Thursday, November 29, 2018
Jan Krämer and Martin Peitz offer A Fresh Look at Zero-Rating.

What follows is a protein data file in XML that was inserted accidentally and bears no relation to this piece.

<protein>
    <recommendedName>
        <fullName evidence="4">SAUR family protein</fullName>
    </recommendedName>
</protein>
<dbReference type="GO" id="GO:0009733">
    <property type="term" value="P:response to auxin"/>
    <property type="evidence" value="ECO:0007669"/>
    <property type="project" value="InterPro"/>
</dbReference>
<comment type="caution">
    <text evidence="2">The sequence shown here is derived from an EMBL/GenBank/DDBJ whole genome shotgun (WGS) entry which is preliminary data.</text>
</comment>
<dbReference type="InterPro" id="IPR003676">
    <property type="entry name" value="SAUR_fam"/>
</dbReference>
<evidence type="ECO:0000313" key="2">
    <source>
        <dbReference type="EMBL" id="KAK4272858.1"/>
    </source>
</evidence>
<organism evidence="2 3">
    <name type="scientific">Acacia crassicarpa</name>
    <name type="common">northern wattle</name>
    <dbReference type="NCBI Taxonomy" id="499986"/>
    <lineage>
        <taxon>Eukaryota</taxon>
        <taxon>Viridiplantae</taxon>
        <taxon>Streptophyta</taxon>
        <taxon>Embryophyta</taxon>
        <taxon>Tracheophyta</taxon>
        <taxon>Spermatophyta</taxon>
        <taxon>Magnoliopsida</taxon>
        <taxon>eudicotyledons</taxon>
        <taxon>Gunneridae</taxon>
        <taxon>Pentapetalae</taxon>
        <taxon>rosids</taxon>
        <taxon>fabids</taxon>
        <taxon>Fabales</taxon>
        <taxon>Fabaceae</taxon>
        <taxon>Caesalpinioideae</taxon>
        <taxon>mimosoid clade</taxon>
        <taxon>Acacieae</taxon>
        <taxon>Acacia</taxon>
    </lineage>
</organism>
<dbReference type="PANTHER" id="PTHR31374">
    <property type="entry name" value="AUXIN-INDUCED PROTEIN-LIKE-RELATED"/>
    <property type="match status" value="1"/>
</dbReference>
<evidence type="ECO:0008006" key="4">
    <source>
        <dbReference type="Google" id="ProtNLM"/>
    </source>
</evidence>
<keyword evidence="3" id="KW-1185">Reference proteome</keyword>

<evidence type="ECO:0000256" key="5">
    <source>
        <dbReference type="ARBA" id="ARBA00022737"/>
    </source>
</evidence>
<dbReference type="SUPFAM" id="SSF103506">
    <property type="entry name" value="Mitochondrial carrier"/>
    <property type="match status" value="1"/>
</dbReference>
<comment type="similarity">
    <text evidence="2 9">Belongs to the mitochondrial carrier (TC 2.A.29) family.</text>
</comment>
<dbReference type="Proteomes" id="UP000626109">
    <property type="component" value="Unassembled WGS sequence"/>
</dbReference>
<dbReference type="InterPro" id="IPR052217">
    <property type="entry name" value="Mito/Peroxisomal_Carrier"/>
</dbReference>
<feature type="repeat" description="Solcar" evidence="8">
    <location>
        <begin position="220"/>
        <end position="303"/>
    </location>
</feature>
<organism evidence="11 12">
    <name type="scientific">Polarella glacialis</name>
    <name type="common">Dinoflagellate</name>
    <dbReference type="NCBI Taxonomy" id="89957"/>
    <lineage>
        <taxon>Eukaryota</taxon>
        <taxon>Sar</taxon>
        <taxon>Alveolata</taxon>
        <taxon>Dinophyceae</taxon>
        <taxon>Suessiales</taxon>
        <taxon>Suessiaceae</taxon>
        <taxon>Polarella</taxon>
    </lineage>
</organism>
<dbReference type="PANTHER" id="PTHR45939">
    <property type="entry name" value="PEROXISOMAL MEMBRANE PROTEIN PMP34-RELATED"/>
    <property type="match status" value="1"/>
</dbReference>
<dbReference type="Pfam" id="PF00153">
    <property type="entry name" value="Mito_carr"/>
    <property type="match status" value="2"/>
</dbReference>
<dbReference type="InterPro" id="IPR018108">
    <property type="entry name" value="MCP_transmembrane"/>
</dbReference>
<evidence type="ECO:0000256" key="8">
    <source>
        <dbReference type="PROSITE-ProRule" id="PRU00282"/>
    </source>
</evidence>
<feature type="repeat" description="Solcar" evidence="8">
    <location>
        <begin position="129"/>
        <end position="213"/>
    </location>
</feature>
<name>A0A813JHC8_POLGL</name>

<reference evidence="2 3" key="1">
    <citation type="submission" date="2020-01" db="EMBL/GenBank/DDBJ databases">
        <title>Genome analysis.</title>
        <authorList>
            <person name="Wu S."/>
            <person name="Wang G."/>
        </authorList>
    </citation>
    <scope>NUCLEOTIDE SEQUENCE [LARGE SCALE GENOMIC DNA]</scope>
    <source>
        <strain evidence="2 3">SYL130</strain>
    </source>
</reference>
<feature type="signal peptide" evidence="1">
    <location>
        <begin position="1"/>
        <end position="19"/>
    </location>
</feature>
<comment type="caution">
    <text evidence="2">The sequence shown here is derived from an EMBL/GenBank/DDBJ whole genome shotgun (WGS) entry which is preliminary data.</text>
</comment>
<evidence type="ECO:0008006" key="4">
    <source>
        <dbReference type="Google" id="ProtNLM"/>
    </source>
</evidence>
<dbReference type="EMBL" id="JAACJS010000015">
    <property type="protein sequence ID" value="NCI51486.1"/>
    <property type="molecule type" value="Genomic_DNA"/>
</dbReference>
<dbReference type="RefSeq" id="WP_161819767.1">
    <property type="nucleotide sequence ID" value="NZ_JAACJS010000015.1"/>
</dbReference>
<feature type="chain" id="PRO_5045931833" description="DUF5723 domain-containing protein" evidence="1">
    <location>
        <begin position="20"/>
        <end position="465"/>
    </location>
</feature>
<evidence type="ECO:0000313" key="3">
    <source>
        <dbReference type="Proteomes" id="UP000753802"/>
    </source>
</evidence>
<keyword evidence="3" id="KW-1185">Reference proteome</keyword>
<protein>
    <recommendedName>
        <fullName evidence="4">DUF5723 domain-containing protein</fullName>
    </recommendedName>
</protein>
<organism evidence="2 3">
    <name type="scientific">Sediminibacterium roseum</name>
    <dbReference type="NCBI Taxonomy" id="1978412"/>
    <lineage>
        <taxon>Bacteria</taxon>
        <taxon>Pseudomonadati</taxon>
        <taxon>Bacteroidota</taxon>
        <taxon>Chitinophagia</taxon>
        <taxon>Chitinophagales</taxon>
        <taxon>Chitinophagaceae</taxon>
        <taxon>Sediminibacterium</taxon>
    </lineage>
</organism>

ABSTRACT: We provide an economic assessment of zero-rating offers in the context of mobile internet access services and draw six lessons: (1) Zero-rating can have several different characteristics that crucially affect their economic and welfare assessment. Thus, regulatory interventions must be based on a careful case-by-case analysis. (2) In the context of zero-rating offers, it is often crucial to evaluate the extent to which users are able to activate and deactivate a (throttled) zero-rated tariff option. If activation/deactivation is easy and instantaneous, a sound economic theory of harm for consumers will in many cases be hard to establish. (3) Similarly, if access to zero-rated partner programs is non-discriminatory and entails low barriers to entry, a sound theory of harm for content providers will usually not be given. (4) Zero-rating can be beneficial for consumers and (legal) content providers alike by contributing to a reduction of illegal content. Combined with throttling it can mitigate congestion problems. However, by requiring all content belonging to the same content category to be treated equally with respect to throttling, independent of whether a content provider opted for zero-rating or not, the existing regulation creates a negative externality on those content providers that do not wish to be zero-rated for some reason. (5) Particular attention should be paid to the impact of throttled zero-rating tariffs on the competition between mobile network operators (MNOs) and MVNOs. The latter may not be able to compete on equal footing with MNOs, because they benefit less from the traffic management aspects of zero-rating. (6) Competition among (infrastructure-based) ISPs provides a safeguard against severe rent extraction and, thus, an abuse of throttling and zero-rating as an exploitative device. Therefore, regulators should carefully account for the competitive environment and the existing tariff portfolio and options before deciding to intervene. Competition policy, rather than ex-ante regulation, may be more suitable for this task.